By Jesse Wood
April 3, 2012. That’s what one local blogger called Tuesday’s action by the Watauga County Commissioners.
Now all three High Country counties – Ashe, Avery and Watauga – have recently endorsed the Marriage Protection Amendment, which is stated on the May 8 primary elections ballot as a “constitutional amendment to provide that marriage between one man and one woman is the only domestic legal union that shall be valid or recognized in this state.”
Ten other counties in North Carolina, which is a 100-county state, have also passed resolutions endorsing the amendment, including Wake, Brunswick, McDowell, Stanly, Lincoln, Union, Caldwell, Columbus, Craven and Yancey, according to Vote For Marriage NC, an organization that supports the amendment; asked the Legislature to put it on the upcoming primary ballot; and gives free yard signs to volunteers.
In a Raleigh News and Observer blog on Tuesday, Tami Fitzgerald, chairwoman of Vote for Marriage NC, said, “Across North Carolina, boards of commissioners are taking strong stands for marriage. The outpouring of support for the Amendment proves that the people of North Carolina should have their voices heard on marriage.”
The Watauga County Commissioners became the latest local county to endorse the Marriage Protection Amendment, voting 3 to 1 in favor of it on Tuesday morning. The commissioners were divided among party lines with all Republicans voting in favor of the amendment. (Commissioner Jim Deal was the lone dissenter, while Commissioner Tim Futrelle was absent.)
J.W. Williamson, who in his blog Watauga Watch, stated his concern for the commissioners “suddenly springing” the resolution without public notice or labeling it on the agenda. After the meeting, he wrote that Tuesday was an “an embarrassing day for Watauga County” and that the amendment was “terrible.”
His blog continued: “Playing to the lowest prejudices of your base might be considered good strategic politics, but it has little to do with good government or with any of the many problems actually facing Watauga County.”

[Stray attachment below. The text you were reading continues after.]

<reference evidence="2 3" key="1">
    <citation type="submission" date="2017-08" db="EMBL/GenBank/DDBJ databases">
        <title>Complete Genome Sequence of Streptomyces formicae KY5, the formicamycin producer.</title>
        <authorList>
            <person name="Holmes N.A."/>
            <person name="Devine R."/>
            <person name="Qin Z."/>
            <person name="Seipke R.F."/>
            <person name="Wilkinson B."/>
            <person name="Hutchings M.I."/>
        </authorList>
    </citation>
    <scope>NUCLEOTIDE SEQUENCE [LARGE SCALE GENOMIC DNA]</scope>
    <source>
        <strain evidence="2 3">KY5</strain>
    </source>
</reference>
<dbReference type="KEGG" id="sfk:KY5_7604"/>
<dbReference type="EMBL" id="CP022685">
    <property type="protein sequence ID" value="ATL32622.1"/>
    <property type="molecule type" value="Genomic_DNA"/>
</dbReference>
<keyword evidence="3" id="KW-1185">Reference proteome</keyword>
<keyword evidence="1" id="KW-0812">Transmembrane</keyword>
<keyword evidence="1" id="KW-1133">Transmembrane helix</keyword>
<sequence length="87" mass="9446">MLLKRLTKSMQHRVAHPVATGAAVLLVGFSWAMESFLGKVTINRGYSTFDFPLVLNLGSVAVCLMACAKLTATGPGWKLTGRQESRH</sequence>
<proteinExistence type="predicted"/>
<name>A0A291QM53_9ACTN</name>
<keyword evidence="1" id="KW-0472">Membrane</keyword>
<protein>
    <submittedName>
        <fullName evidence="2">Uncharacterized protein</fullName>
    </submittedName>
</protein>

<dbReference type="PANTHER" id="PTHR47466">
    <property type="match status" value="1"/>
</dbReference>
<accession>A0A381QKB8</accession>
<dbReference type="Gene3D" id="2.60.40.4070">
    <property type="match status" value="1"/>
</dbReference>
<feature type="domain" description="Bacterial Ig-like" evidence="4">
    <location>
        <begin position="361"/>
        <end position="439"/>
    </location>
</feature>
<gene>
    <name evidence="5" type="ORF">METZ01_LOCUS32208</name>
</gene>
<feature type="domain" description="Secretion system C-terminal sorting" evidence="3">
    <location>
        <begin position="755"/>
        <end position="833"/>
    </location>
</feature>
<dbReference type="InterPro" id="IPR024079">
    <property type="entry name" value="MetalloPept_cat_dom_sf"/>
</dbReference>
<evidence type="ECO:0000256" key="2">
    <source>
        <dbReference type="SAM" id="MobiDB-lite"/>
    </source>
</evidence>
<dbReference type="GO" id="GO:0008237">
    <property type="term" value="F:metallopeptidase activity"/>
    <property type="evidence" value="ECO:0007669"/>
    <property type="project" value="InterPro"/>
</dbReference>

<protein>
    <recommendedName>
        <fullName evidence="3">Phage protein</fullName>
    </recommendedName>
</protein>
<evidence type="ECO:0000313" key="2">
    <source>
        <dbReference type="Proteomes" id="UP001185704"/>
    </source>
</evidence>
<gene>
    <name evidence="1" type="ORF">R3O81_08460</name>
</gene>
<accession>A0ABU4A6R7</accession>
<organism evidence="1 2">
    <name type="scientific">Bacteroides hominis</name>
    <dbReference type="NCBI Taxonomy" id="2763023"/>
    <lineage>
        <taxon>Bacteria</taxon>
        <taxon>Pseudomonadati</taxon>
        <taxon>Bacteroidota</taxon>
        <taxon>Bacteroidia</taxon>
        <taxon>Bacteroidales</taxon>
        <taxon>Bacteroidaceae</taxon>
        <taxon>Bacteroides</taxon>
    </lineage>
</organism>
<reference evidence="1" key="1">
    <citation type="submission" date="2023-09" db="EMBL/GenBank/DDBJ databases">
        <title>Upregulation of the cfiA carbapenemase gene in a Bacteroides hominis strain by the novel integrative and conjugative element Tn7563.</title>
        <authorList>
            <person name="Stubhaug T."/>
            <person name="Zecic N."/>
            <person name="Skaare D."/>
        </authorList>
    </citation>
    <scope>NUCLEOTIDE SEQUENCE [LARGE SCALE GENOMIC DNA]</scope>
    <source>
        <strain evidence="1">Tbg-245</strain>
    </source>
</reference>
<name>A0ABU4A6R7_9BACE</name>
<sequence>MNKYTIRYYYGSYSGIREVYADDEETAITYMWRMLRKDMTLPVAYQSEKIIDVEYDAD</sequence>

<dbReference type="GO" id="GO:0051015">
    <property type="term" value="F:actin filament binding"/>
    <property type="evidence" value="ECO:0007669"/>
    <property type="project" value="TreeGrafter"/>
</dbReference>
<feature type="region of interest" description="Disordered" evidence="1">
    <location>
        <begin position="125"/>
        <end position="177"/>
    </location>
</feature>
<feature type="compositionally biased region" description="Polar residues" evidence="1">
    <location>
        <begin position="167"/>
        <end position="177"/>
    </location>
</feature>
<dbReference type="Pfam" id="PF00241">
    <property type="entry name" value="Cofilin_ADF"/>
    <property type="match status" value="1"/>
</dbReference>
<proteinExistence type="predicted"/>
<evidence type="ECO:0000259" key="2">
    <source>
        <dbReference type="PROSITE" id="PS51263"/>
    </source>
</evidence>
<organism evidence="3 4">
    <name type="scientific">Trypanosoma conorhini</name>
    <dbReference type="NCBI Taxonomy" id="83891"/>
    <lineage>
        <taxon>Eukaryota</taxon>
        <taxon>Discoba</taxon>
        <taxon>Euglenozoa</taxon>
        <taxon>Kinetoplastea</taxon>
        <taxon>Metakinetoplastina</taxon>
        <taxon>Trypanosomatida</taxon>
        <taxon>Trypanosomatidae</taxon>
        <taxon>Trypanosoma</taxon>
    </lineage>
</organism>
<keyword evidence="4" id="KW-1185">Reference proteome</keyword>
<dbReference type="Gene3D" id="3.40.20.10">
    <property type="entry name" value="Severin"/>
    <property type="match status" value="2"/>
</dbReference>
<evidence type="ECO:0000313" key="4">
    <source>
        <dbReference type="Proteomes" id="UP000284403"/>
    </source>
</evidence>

Some feel this amendment is unnecessary because state statutes already prohibit same-sex marriage. The High Country United Church of Christ has set up a webpage advocating against the Marriage Protection Amendment that states:
- Voting “against” on this amendment is NOT a vote to legalize same-gender marriage, which along with all civil unions are already deemed invalid by state statute in North Carolina
- Common law marriages of opposite-sex couples in North Carolina are invalid already too
- This amendment would codify discrimination into our state’s constitution against unmarried partners of both same-gender and opposite-gender relationships.
With only a month until the primary, this issue is heating up across North Carolina – and abroad, too, as even President Obama recently chimed in on the matter in mid-March, announcing his opposition to the Marriage Protection Amendment.
“While the president does not weigh in on every single ballot measure in every state, the record is clear that the President has long opposed divisive and discriminatory efforts to deny rights and benefits to same sex couples,” said Cameron French, his North Carolina campaign spokesman, in a statement. “That’s what the North Carolina ballot initiative would do – it would single out and discriminate against committed gay and lesbian couples – and that’s why the President does not support it.”
While some deem this amendment an unnecessary, discriminatory, and divisive issue – split among party lines – that distracts constituents from other issues, that may or may not be more important to voters, such as the economy, others feel that a vote for the Marriage Protection Amendment is warranted and are adamant about the traditional union.
On the Facebook page of Vote For Marriage NC, Patty Valentine posted, “I will support gay marriage the day hell freezes over! Marriage is between one man and one woman.”
To learn more about both sides of the issue, click to Vote For Marriage NC at www.voteformarriagenc.com, or High Country United Church of Christ’s Amendment One page at www.highcountryucc.org/amendment-one.
Also, in the coming weeks, check back to www.hcpress.com for updates on this story, as well as opinion-editorials from leaders on both sides of this controversial issue leading up to the primary on May 8.